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I would like to do model selection for generalized estimating equations (GEE). Pan (2001) is most frequently cited for developing a method using QIC. I am wondering if anyone knows of a way to do this in R? I am currently using the package 'geepack' for my GEE analysis. I heard about 'yags' but it is not available for R version 2.13 or 2.14 and because of other things I'm doing, I'd rather not try to revert to an older version of R.

Any Help would be appreciated. Thanks, Dan

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    $\begingroup$ Automatic model selection is generally a bad idea. I wrote a lengthy answer about this to the following question: stats.stackexchange.com/questions/20836/… which you may want to read. Using the AIC (or its variants, e.g. QIC) is better than traditional approaches, but is still subject to all of the same problems. $\endgroup$ – gung - Reinstate Monica Jan 26 '12 at 20:11
  • $\begingroup$ Thanks for the thoughts gung. I appreciate your lengthy discussion and examples that you link to. Let's say I did what to compare models using QIC (say to test models specifying specific hypotheses), any idea how I'd go about it? $\endgroup$ – djhocking Jan 27 '12 at 21:29
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If you want to select amongst pre-specified models, this should work the same with GEE as elsewhere. For example, if you were comparing a nested model to a full model, you could test that. If the models weren't nested, you could use an informational criterion (such as the QIC) to help adjudicate between them. Another approach is to use the Parametric Bootstrap Cross-fitting Method; this is a very solid approach, but computationally very expensive.

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[UPDATE: I improved on the code below and made a small R package hosted on GitHub: https://github.com/djhocking/qicpack]

I figured out a solution for calculating QIC from geepack package output. My code is below. This is one of the first functions I've ever written, so I apologize if it's messy but hopefully others find it useful. I definitely recommend reading gung's thoughts on model selection (linked above) before using this or any other information criterion model selection techniques (e.g. AIC, BIC, DIC). Also much of this code was pieced together from other sources, which I tried to reference at the start. I also received valuable input from Jun Yan, the geepack author.

######################################################################################
# QIC for GEE models
# Daniel J. Hocking
# 07 February 2012
# Refs:
  # Pan (2001)
  # Liang and Zeger (1986)
  # Zeger and Liang (1986)
  # Hardin and Hilbe (2003)
  # Dornmann et al 2007
  # # http://www.unc.edu/courses/2010spring/ecol/562/001/docs/lectures/lecture14.htm
######################################################################################

# Poisson QIC for geeglm{geepack} output
# Ref: Pan (2001)
QIC.pois.geese <- function(model.R, model.indep) {
  library(MASS)
  # Fitted and observed values for quasi likelihood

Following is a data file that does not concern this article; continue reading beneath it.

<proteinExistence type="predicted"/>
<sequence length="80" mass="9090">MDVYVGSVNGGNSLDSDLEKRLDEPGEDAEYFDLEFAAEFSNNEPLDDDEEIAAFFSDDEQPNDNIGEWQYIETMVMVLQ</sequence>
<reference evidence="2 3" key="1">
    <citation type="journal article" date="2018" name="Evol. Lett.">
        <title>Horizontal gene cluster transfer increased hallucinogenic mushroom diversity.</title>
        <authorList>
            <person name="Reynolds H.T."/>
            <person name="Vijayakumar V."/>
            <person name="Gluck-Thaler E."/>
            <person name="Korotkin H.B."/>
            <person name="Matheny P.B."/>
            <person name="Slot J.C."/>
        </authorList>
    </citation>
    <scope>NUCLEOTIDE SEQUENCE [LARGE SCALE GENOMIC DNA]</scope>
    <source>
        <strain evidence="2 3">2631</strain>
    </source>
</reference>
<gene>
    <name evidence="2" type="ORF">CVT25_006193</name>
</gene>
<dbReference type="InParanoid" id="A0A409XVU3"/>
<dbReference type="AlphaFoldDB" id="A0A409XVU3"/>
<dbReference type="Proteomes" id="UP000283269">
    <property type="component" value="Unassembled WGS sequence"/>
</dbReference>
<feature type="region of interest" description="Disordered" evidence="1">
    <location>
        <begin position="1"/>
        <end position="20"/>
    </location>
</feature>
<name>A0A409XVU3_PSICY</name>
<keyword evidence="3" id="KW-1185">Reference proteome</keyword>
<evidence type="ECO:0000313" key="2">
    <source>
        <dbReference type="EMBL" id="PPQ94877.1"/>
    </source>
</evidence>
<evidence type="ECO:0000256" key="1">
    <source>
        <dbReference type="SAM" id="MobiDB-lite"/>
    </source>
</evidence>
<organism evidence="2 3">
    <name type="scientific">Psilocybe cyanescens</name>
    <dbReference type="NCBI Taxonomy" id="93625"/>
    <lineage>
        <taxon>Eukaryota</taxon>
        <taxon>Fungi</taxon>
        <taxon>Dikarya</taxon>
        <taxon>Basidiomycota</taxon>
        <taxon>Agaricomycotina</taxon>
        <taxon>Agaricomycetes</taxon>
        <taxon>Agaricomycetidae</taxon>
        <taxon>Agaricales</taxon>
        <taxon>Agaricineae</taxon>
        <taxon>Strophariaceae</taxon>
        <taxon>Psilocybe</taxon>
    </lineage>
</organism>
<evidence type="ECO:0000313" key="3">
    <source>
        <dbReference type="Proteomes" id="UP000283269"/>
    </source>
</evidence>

mu.R <- model.R$fitted.values
      # alt: X <- model.matrix(model.R)
          #  names(model.R$coefficients) <- NULL
      #  beta.R <- model.R$coefficients
          #  mu.R <- exp(X %*% beta.R)
      y <- model.R$y

  # Quasi Likelihood for Poisson
  quasi.R <- sum((y*log(mu.R)) - mu.R) # poisson()$dev.resids - scale and weights = 1

  # Trace Term (penalty for model complexity)
  AIinverse <- ginv(model.indep$geese$vbeta.naiv) # Omega-hat(I) via Moore-Penrose generalized inverse of a matrix in MASS package
  # Alt: AIinverse <- solve(model.indep$geese$vbeta.naiv) # solve via indenity
  Vr <- model.R$geese$vbeta
  trace.R <- sum(diag(AIinverse %*% Vr))
  px <- length(mu.R) # number non-redunant columns in design matrix

  # QIC
  QIC <- (-2)*quasi.R + 2*trace.R
  QICu <- (-2)*quasi.R + 2*px    # Approximation assuming model structured correctly
  output <- c(QIC, QICu, quasi.R, trace.R, px)
  names(output) <- c('QIC', 'QICu', 'Quasi Lik', 'Trace', 'px')
  output
}
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    $\begingroup$ It would help if you documented this a little better. What are the inputs to this function? model.R and model.indep? $\endgroup$ – Ryan Simmons Apr 28 '15 at 20:07
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    $\begingroup$ Any idea why the QIC calculation in your mini-package gives a very different value compared to the QIC() function in the MuMIn package? $\endgroup$ – commscho Apr 26 '19 at 17:28
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You can use the model.sel command from the MuMIn package:

library(MuMIn)
model.sel(gee.0, gee.1, gee.2, gee.3, rank = QIC)

This uses MSE of prediction for model selection (Mean square error of prediction)--The smaller the better!

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  • $\begingroup$ I don't think this package works. When I try to use this command, it gives me the same QIC for every model, regardless of the correlation structure used. $\endgroup$ – Ryan Simmons Apr 28 '15 at 20:01
  • $\begingroup$ The MuMIn package seems to work fine (in 2019). But where can I find information on your claim about it using MSE for model selection? $\endgroup$ – Frederick Oct 16 '19 at 10:04

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